sun 19/09/2021

Bo Burnham: Inside, Netflix review - a masterpiece about lockdown angst | reviews, news & interviews

Bo Burnham: Inside, Netflix review - a masterpiece about lockdown angst

Bo Burnham: Inside, Netflix review - a masterpiece about lockdown angst

Tour de force of confessional comedy

Bo Burnham's Netflix special charts a year like no otherNetflix

Some people perfected their banana loaf or sourdough bread during lockdown. Others tried to learn a new language or how to play an instrument. Bo Burnham produced this masterpiece.

He is listed as the sole performer, writer, camera operator, editor and director of Inside. It was shot at his home studio in Los Angeles, his growing straggly hair and beard marking the passage of time (though it often jumps between timeframes). It's a tour de force of original songs, stand-up comedy (with a laughter track), straight-to-camera-confessionals, music videos and special effects.

It starts playfully, packed with clever lines from his songs as he promises to “heal the world with comedy”, the white saviour trope surfacing a few times in the show's 90 minutes, and some straight-out gags, such as when he says: "Don't expect lovely smooth transi-” as he jump cuts to the next scene. There are sections of varying lengths on a multitude of themes – “White Woman's Instagram” is performed with coy looks at camera and Burnham wearing a T-shirt emblazoned with a trite slogan; “FaceTime With My Mom” is a conversation with his mother in which his mime shows us what's really happening rather than the subtitles running across the screen; or a spoof on how he, a US millennial, has become a “social culture brand” complete with woke political messages, but really it's all about the money.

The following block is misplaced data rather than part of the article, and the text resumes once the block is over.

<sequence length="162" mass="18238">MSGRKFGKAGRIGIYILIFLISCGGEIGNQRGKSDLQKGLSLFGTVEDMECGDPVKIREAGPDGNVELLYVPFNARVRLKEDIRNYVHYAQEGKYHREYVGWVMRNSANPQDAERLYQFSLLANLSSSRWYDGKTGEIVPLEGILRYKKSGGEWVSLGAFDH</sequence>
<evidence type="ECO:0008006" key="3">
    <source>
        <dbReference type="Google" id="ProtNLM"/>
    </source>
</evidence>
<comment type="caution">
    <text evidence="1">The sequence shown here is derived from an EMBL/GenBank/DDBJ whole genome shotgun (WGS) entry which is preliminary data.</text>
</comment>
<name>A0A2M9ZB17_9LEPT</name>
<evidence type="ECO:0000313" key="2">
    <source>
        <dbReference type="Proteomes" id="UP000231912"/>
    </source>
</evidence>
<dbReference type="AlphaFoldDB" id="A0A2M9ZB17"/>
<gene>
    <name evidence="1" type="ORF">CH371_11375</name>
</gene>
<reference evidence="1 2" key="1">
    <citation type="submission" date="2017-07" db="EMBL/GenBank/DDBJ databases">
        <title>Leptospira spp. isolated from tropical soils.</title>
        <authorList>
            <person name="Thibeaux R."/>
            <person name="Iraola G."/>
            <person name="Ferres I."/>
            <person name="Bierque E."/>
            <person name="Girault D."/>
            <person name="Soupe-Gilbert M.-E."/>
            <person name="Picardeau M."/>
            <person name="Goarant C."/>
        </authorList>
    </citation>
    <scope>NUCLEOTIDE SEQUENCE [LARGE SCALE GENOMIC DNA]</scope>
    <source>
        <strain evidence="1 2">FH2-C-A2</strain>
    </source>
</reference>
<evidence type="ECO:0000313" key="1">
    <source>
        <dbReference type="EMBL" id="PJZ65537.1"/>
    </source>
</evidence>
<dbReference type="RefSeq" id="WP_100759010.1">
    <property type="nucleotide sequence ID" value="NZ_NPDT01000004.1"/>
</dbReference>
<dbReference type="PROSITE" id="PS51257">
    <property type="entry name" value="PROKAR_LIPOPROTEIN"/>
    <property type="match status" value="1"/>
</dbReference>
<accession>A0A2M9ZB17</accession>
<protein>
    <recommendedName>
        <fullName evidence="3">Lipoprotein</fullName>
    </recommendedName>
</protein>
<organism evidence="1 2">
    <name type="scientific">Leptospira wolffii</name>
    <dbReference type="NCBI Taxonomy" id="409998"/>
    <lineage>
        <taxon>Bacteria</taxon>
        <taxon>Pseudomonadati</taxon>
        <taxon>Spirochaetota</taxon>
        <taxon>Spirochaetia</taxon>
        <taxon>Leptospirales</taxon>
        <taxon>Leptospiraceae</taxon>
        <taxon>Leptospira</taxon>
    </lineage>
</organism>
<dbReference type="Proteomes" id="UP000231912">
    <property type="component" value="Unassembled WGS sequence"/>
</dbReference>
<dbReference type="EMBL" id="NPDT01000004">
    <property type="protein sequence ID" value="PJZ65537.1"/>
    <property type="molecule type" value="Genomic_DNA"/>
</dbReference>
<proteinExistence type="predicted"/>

The clever throwback for longtime Burnham fans is that his career started as a YouTube sensation, uploading videos of dry gags and parody songs he recorded alone in his teenage bedroom before he could escape to the freedoms of adult life; now he is alone in another room (where we also see him sleeping and surviving on bowls of noodles) producing a grown-up's narrative of lockdown existence. Gradually the tone gets darker, with Burnham talking about feeling trapped inside this room, and how his mental health is suffering.

But is it real? Is Burnham experiencing some sort of pandemic-induced breakdown, or is this meta comedy taken to the extreme? We know that he wasn't actually living in this room during 2020, but we also know that he has struggled in the past with his mental health. In 2016 he said he wasn't going to perform live for an indefinite period as he was suffering panic attacks on stage, and his career has since taken a filmic turn: he wrote and directed coming-of-age comedy-drama Eighth Grade (2018), appeared in Promising Young Woman (2020) and has directed specials for fellow comics including Chris Rock.

In Inside Burnham shockingly addresses having suicidal thoughts, but then performs a lovely introspective song, “Don't Be Scared”, that suggests he has worked through the pain within. And when we see him towards the end – clean-shaven and with a new haircut – it underscores the possibility that this was all a fever dream.

Who knows? Either way this is an extraordinary accomplishment that captures the despair of 2020 for so many.

Gradually the tone gets darker, with Burnham talking about feeling trapped inside this room

rating

Editor Rating: 
5
Average: 5 (1 vote)

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